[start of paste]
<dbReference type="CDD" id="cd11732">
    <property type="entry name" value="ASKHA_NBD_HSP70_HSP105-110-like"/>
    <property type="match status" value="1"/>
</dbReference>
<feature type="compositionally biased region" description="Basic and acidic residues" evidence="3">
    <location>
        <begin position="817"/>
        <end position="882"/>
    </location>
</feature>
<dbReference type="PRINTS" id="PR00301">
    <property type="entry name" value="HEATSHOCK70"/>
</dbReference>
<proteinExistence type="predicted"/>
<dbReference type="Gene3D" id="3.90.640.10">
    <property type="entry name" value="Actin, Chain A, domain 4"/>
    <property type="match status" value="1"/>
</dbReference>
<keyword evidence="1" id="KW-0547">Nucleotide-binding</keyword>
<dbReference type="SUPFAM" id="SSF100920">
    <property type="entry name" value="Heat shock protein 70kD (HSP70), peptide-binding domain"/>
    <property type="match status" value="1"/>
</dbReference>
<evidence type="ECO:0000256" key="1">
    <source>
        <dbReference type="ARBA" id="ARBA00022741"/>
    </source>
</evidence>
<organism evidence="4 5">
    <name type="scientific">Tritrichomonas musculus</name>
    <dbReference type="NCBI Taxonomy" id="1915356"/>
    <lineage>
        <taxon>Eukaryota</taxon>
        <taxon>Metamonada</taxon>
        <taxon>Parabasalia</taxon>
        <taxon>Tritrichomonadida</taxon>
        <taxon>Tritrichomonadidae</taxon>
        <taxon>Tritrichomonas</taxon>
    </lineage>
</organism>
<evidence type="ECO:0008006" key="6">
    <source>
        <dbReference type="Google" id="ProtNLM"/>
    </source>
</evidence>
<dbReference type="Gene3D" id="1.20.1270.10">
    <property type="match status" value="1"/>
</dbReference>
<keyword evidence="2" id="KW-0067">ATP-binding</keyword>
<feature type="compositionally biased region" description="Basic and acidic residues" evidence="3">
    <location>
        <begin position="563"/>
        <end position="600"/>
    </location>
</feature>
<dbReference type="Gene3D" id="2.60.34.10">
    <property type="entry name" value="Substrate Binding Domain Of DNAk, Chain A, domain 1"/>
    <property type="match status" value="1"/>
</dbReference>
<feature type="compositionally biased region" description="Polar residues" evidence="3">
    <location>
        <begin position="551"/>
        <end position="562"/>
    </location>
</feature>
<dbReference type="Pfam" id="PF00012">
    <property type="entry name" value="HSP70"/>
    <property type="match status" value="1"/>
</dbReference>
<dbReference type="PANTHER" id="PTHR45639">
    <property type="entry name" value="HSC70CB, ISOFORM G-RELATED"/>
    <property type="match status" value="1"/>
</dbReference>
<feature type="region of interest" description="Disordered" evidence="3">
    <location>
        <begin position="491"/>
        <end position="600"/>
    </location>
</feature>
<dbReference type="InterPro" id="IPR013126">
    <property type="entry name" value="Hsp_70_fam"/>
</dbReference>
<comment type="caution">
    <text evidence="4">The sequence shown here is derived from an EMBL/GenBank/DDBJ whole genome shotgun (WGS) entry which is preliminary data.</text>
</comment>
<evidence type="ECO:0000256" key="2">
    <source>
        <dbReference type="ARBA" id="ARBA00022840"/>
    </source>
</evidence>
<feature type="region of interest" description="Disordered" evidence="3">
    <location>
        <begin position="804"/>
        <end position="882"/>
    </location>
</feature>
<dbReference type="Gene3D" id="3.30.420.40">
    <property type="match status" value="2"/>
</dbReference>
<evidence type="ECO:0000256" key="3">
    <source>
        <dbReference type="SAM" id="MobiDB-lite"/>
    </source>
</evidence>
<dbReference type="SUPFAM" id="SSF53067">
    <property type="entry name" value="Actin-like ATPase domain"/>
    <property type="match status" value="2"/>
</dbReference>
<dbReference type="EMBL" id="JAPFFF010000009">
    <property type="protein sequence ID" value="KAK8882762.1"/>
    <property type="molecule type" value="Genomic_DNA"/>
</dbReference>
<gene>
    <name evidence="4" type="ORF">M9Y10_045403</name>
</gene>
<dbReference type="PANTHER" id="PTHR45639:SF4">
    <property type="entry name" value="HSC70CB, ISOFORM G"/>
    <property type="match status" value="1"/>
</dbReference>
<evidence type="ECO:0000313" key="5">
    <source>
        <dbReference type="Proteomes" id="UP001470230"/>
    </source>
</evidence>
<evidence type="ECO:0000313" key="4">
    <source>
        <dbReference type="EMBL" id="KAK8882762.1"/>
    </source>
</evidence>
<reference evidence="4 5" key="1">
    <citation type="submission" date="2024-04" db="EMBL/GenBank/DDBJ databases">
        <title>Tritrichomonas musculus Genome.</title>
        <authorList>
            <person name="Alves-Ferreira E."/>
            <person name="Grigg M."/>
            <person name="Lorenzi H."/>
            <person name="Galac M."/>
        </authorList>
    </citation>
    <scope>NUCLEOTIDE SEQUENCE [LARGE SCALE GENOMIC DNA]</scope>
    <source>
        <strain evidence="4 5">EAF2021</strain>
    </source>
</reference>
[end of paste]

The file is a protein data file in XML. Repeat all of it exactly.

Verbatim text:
<dbReference type="CDD" id="cd11732">
    <property type="entry name" value="ASKHA_NBD_HSP70_HSP105-110-like"/>
    <property type="match status" value="1"/>
</dbReference>
<feature type="compositionally biased region" description="Basic and acidic residues" evidence="3">
    <location>
        <begin position="817"/>
        <end position="882"/>
    </location>
</feature>
<dbReference type="PRINTS" id="PR00301">
    <property type="entry name" value="HEATSHOCK70"/>
</dbReference>
<proteinExistence type="predicted"/>
<dbReference type="Gene3D" id="3.90.640.10">
    <property type="entry name" value="Actin, Chain A, domain 4"/>
    <property type="match status" value="1"/>
</dbReference>
<keyword evidence="1" id="KW-0547">Nucleotide-binding</keyword>
<dbReference type="SUPFAM" id="SSF100920">
    <property type="entry name" value="Heat shock protein 70kD (HSP70), peptide-binding domain"/>
    <property type="match status" value="1"/>
</dbReference>
<evidence type="ECO:0000256" key="1">
    <source>
        <dbReference type="ARBA" id="ARBA00022741"/>
    </source>
</evidence>
<organism evidence="4 5">
    <name type="scientific">Tritrichomonas musculus</name>
    <dbReference type="NCBI Taxonomy" id="1915356"/>
    <lineage>
        <taxon>Eukaryota</taxon>
        <taxon>Metamonada</taxon>
        <taxon>Parabasalia</taxon>
        <taxon>Tritrichomonadida</taxon>
        <taxon>Tritrichomonadidae</taxon>
        <taxon>Tritrichomonas</taxon>
    </lineage>
</organism>
<evidence type="ECO:0008006" key="6">
    <source>
        <dbReference type="Google" id="ProtNLM"/>
    </source>
</evidence>
<dbReference type="Gene3D" id="1.20.1270.10">
    <property type="match status" value="1"/>
</dbReference>
<keyword evidence="2" id="KW-0067">ATP-binding</keyword>
<feature type="compositionally biased region" description="Basic and acidic residues" evidence="3">
    <location>
        <begin position="563"/>
        <end position="600"/>
    </location>
</feature>
<dbReference type="Gene3D" id="2.60.34.10">
    <property type="entry name" value="Substrate Binding Domain Of DNAk, Chain A, domain 1"/>
    <property type="match status" value="1"/>
</dbReference>
<feature type="compositionally biased region" description="Polar residues" evidence="3">
    <location>
        <begin position="551"/>
        <end position="562"/>
    </location>
</feature>
<dbReference type="Pfam" id="PF00012">
    <property type="entry name" value="HSP70"/>
    <property type="match status" value="1"/>
</dbReference>
<dbReference type="PANTHER" id="PTHR45639">
    <property type="entry name" value="HSC70CB, ISOFORM G-RELATED"/>
    <property type="match status" value="1"/>
</dbReference>
<feature type="region of interest" description="Disordered" evidence="3">
    <location>
        <begin position="491"/>
        <end position="600"/>
    </location>
</feature>
<dbReference type="InterPro" id="IPR013126">
    <property type="entry name" value="Hsp_70_fam"/>
</dbReference>
<comment type="caution">
    <text evidence="4">The sequence shown here is derived from an EMBL/GenBank/DDBJ whole genome shotgun (WGS) entry which is preliminary data.</text>
</comment>
<evidence type="ECO:0000256" key="2">
    <source>
        <dbReference type="ARBA" id="ARBA00022840"/>
    </source>
</evidence>
<feature type="region of interest" description="Disordered" evidence="3">
    <location>
        <begin position="804"/>
        <end position="882"/>
    </location>
</feature>
<dbReference type="Gene3D" id="3.30.420.40">
    <property type="match status" value="2"/>
</dbReference>
<evidence type="ECO:0000256" key="3">
    <source>
        <dbReference type="SAM" id="MobiDB-lite"/>
    </source>
</evidence>
<dbReference type="SUPFAM" id="SSF53067">
    <property type="entry name" value="Actin-like ATPase domain"/>
    <property type="match status" value="2"/>
</dbReference>
<dbReference type="EMBL" id="JAPFFF010000009">
    <property type="protein sequence ID" value="KAK8882762.1"/>
    <property type="molecule type" value="Genomic_DNA"/>
</dbReference>
<gene>
    <name evidence="4" type="ORF">M9Y10_045403</name>
</gene>
<dbReference type="PANTHER" id="PTHR45639:SF4">
    <property type="entry name" value="HSC70CB, ISOFORM G"/>
    <property type="match status" value="1"/>
</dbReference>
<evidence type="ECO:0000313" key="5">
    <source>
        <dbReference type="Proteomes" id="UP001470230"/>
    </source>
</evidence>
<evidence type="ECO:0000313" key="4">
    <source>
        <dbReference type="EMBL" id="KAK8882762.1"/>
    </source>
</evidence>
<reference evidence="4 5" key="1">
    <citation type="submission" date="2024-04" db="EMBL/GenBank/DDBJ databases">
        <title>Tritrichomonas musculus Genome.</title>
        <authorList>
            <person name="Alves-Ferreira E."/>
            <person name="Grigg M."/>
            <person name="Lorenzi H."/>
            <person name="Galac M."/>
        </authorList>
    </citation>
    <scope>NUCLEOTIDE SEQUENCE [LARGE SCALE GENOMIC DNA]</scope>
    <source>
        <strain evidence="4 5">EAF2021</strain>
    </source>
</reference>